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    Canadian Miner Meets Adversity in Ghana

    Community activists say locals sent petitions to the capital and blocked the mining by the Canadian firm Golden Star Resources

    Anna Boiko-Weyrauch

    With gold prices at record highs, many companies are trying to get in on the action and mine in Africa's second-largest gold producer, Ghana.  But one Canadian company already operating in Ghana is running into problems with the local community and the government.  

    People in the town of Prestea took to the streets earlier this year to protest mining by the Canadian firm Golden Star Resources. Community activist Eric Sherwood says locals sent petitions to the capital and blocked the company's cars on the road. 

    "Even the market women, everyone was on the streets," said Sherwood.  "So that day they could not work, they could not even move."

    Many people in Prestea are angry because they say Golden Star is a bad neighbor.  One of its mines is right next door to the town, a few-hundred meters from shops and buildings.  Company spokesperson Elaine Kwami.

    "With gold, you go where the gold is," she said.  "It is not as if you just mine anywhere, it is where the gold is you go for the license to operate."

    Right now, machines move around dirt on the edge of the Prestea surface mine, 300 kilometers from the capital, Accra.  Golden Star finished mining here two years ago and has to fill the pit back up.

    High school student Jina Abban says the noise from the explosives at the mine, the blasting, used to make studying impossible.

    "Any time we hear the bell ringing it is time for blasting, so we run away from the class," said Abban.  "We will not learn until they have finished doing their blasting."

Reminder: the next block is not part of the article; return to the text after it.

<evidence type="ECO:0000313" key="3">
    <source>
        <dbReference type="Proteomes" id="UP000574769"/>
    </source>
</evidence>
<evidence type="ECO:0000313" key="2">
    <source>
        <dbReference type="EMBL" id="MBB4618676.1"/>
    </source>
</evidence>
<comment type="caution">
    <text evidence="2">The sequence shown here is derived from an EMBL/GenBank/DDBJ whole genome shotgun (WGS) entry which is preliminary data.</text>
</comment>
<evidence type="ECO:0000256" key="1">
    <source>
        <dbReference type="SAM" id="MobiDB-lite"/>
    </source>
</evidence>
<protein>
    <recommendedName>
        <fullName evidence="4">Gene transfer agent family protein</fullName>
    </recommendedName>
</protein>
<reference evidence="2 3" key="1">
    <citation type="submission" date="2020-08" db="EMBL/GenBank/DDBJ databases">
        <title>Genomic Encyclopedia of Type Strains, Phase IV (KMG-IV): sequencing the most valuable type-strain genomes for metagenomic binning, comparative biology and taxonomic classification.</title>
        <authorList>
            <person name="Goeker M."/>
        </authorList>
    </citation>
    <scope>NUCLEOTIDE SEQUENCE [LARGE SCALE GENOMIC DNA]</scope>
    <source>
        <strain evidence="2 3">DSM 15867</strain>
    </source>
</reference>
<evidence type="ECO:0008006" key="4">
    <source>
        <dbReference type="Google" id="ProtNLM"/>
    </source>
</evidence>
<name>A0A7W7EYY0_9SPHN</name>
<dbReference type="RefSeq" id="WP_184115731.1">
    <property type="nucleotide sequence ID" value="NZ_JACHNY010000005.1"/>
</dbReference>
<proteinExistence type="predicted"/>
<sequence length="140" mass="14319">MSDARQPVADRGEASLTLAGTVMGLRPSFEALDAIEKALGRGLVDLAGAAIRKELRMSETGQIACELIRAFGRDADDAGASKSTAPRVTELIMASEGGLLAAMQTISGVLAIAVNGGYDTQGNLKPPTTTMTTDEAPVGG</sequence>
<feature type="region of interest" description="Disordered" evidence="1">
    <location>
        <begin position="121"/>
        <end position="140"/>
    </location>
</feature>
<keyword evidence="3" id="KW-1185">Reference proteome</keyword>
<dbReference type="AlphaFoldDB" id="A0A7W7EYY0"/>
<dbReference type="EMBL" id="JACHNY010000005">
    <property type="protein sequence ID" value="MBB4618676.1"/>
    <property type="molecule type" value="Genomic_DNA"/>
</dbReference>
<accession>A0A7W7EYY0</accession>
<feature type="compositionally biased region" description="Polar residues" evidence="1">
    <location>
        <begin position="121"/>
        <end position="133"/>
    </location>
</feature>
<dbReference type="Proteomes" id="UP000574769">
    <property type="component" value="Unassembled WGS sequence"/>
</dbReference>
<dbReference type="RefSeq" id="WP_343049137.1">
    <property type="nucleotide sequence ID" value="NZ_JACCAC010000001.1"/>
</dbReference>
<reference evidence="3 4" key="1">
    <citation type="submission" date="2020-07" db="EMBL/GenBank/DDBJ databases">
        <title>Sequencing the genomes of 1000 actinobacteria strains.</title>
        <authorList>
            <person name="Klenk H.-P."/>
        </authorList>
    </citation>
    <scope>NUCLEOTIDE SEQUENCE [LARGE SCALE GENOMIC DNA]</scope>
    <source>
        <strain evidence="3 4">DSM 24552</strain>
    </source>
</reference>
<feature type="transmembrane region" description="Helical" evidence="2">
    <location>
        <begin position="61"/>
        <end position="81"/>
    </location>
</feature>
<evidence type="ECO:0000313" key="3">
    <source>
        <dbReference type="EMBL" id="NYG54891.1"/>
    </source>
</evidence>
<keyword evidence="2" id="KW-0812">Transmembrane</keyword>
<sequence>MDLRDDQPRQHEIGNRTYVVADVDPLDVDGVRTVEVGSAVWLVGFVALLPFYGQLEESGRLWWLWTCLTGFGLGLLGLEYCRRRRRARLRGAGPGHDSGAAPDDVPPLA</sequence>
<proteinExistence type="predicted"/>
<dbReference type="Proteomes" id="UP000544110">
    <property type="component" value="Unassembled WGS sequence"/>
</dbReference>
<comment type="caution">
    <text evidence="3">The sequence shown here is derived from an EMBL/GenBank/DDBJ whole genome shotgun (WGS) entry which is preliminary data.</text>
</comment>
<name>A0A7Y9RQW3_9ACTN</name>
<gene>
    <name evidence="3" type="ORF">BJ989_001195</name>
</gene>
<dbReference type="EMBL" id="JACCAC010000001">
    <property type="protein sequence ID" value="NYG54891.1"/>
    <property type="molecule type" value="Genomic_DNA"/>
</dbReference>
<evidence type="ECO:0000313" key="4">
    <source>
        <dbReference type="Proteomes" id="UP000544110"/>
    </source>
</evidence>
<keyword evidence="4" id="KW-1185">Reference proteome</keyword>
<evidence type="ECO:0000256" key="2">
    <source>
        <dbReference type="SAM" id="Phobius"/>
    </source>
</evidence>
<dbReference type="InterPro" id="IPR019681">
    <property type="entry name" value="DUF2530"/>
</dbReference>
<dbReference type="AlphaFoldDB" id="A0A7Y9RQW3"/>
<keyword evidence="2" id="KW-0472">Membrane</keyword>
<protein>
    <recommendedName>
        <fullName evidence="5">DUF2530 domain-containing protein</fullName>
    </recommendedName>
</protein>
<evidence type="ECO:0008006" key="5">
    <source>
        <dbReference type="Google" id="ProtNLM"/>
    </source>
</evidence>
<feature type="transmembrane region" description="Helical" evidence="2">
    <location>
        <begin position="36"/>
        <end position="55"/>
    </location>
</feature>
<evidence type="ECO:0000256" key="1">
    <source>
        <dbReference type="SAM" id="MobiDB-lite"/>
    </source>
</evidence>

So when the people of Prestea heard the company wanted to build another pit mine, they spoke out.  Especially since the area proposed for mining is next door to the area's best school.

    They are also worried about the new project's effect on the town's underground mine. It used to be the mainstay of the community, but went bankrupt in 2002.  A few years later, Canadian miner, Golden Star took it over.  Elaine Kwami says it will reopen eventually.

    "You have water being pumped everyday, and then work is also going on.  But as to exactly say when we will start mining, that is a bit difficult to say at this stage," said Kwami.

    When the mine went bankrupt, thousands were out of work.  People like Aisha Issis' husband.  He use to mine gold underground, but Issis says he was laid off, and the family fell on hard times.

    Issis says they did not have any money, and her kids were kicked out of school because they could not pay the fees.  She blames Golden Star for ruining the jobs and the beauty of the town.

    "There is extremely high expectations.  When you are the single largest employer, everybody looks to you not just for employment, but for more social, should I say, support," said Golden Star's Elaine Kwami.

    Kwami says no one appreciates what the company has done for the community, like training people in agriculture.  Today, Golden Star employs about 800 people in Prestea.  At one point, the old underground mine employed around 3,000 people.

    According to a Golden Star report, the company has the government's permission to build a new mine pit.  The report says it just needs the go-ahead from environmental regulators, which it expected to get this year.  But spokesperson Elaine Kwami could not confirm that.

    "As for expansion, when the time comes it will be made public," added Kwami. "If there is a need to start mining in any other area, it involves regulators and so on."

    One of those regulators is Ransford Sekyi, who heads mining at Ghana's Environmental Protection Agency. 

    "We had some objections from the communities," said Ransford Sekyi, who heads mining at Ghana's Environmental Protection Agency, and one of the regulators 

    Because his team found issues at Golden Star's mines, they did not give the company a permit. Issues like taking too long to fill in that big pit at the edge of town.

    Sekyi says Golden Star has work to do before it can get a new environmental permit.
     
    "Holistically, we are looking at all the factors: the projects' designs, community issues, legal compliance," said Sekyi.  "So when all those things are done, and it is complete, then we think of permitting."

    The environmental regulator cannot say when that might be.  But Golden Star is turning a profit in Ghana.  In November, the company broke its own sales records for the quarter, making more than $100 million.  

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